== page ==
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Journals: Learn about types of journals: Home

Learn more about the most common forms of published journals

Journals

Learn more about the most common forms of published journals:  scholarly, popular, trade, news

Types of Journals

Scholarly Journals

Also known as academic, refereed, or peer-reviewed journals.

Author/Authority: Articles written by researchers or scholars in the field who report the results of original research. Other scholars evaluate the research before publication to assure its accuracy, called "peer-review."

Appearance: Generally have a sober, serious look. May contain graphs and charts, but few glossy pages or photographs. Use scholarly language with vocabulary specific to their profession or field.

Audience: Written for academics and professionals.

Citations: Articles include footnotes and a list of citations at the end of the article.

Content: Includes scholarly research for a particular profession or industry.

Frequency: Usually published bimonthly or quarterly.

Examples:

         

Popular Journals

Appearance: Generally attractive and illustrated with color photographs.

Audience: Written for the general public.

Author/Authority: Articles written by staff or freelance writer.

Content: Includes current events and special features.

Frequency: Usually published weekly or monthly.

Examples:

         

Trade Journals

Also known as industry magazines.

 

Appearance: Generally attractive and are often illustrated with color photographs.

Audience: Written for industry professionals.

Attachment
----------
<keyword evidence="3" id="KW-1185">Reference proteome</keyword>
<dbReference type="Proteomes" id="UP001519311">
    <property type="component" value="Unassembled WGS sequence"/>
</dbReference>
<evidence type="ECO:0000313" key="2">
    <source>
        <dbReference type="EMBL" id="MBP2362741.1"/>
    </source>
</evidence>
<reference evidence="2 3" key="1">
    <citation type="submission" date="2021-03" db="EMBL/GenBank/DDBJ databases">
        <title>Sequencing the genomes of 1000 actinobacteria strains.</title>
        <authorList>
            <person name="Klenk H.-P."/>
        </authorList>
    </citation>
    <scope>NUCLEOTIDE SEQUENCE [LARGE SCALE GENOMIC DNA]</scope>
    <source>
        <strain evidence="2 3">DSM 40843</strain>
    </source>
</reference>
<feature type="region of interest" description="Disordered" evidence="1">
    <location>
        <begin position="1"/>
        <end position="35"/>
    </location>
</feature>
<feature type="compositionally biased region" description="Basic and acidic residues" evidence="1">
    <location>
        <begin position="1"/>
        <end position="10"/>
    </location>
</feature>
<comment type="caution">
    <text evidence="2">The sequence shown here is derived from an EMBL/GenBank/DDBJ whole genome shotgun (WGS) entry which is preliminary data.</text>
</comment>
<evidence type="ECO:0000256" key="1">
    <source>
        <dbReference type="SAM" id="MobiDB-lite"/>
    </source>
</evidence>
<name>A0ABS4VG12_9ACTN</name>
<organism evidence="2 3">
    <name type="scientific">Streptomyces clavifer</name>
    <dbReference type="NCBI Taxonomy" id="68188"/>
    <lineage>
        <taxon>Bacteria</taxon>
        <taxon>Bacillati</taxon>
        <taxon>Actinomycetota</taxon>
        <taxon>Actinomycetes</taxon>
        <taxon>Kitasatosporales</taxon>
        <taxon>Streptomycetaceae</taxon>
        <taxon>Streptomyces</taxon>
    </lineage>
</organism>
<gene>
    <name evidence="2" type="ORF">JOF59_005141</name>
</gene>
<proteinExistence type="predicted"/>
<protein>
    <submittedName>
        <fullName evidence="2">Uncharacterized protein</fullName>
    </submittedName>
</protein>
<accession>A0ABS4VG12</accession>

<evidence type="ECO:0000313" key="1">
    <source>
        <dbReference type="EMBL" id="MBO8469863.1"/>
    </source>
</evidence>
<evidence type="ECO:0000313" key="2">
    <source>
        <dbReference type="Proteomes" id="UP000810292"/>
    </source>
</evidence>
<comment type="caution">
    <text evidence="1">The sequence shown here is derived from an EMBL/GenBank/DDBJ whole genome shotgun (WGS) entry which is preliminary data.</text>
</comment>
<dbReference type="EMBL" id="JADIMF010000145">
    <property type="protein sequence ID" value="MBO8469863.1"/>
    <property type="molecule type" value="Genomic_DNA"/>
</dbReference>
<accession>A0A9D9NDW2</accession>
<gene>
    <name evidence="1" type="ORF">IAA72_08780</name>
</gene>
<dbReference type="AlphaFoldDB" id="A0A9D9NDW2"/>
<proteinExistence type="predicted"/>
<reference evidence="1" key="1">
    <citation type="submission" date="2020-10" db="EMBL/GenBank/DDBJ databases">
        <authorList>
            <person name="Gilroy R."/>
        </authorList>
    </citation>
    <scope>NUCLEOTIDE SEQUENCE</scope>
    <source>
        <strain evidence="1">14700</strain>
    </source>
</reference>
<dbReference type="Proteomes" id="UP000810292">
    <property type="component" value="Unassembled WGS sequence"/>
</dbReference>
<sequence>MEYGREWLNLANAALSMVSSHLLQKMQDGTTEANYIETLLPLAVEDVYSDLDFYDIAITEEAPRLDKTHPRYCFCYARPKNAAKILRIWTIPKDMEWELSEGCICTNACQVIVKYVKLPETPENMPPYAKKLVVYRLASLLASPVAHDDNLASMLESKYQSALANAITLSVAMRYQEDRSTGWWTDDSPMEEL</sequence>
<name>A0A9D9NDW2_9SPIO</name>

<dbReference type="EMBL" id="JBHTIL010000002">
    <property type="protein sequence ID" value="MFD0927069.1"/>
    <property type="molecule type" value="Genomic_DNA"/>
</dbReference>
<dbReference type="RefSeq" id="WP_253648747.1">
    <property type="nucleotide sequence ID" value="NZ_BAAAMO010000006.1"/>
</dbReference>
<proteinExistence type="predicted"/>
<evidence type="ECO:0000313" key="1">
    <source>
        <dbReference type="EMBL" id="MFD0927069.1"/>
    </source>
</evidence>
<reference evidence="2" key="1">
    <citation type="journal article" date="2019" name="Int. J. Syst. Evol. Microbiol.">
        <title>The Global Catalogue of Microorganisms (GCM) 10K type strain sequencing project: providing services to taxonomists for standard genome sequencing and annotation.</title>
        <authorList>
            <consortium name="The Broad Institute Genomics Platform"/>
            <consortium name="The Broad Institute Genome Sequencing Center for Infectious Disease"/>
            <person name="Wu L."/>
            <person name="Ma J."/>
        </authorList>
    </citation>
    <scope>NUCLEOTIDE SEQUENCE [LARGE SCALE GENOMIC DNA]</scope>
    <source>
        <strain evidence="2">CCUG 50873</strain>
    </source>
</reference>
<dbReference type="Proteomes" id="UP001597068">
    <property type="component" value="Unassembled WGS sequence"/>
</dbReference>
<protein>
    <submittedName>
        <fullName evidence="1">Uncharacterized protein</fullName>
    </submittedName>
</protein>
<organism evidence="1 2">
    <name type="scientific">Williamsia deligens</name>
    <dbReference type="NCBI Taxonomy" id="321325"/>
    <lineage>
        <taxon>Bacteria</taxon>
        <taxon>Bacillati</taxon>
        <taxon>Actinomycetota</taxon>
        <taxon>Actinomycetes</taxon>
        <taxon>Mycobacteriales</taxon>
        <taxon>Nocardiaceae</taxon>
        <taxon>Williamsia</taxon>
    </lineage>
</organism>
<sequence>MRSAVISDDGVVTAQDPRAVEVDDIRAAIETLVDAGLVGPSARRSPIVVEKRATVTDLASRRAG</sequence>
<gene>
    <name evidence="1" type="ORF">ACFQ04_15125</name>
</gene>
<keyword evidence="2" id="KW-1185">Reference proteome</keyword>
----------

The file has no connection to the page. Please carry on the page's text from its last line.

Author/Authority: Articles written by staff writers, may sometimes accept articles from industry professionals. Not peer-reviewed.

Citations: Occasionally list references at the end of the article or provide footnotes within the text.

Content: Include current events, trends, and news within a particular profession or industry.

Frequency: Usually published biweekly or monthly.

Examples:

         

News/Newspapers

Appearance: Generally printed on newsprint in black ink.

Audience: Written for the general public.

Author/Authority: Articles written by staff writers and freelance journalists.

Citations: Will sometimes cite sources, a scholar, or a freelance writer.

Content: Includes current events and special features.

Frequency: Usually published daily or weekly.

Examples:

    

Used with permission of Kishwaukee College Library (5:10 length).  Retrieved from https://youtu.be/EEVftUdfKtQ.

Video: Scholarly vs. Popular Journals

This video discusses the differences between scholarly and popular periodicals (journals). Used with permission of Peabody Library, Vanderbilt University (3:12 length). Retrieved from https://www.youtube.com/watch?v=ysPDZGj3cRA

 

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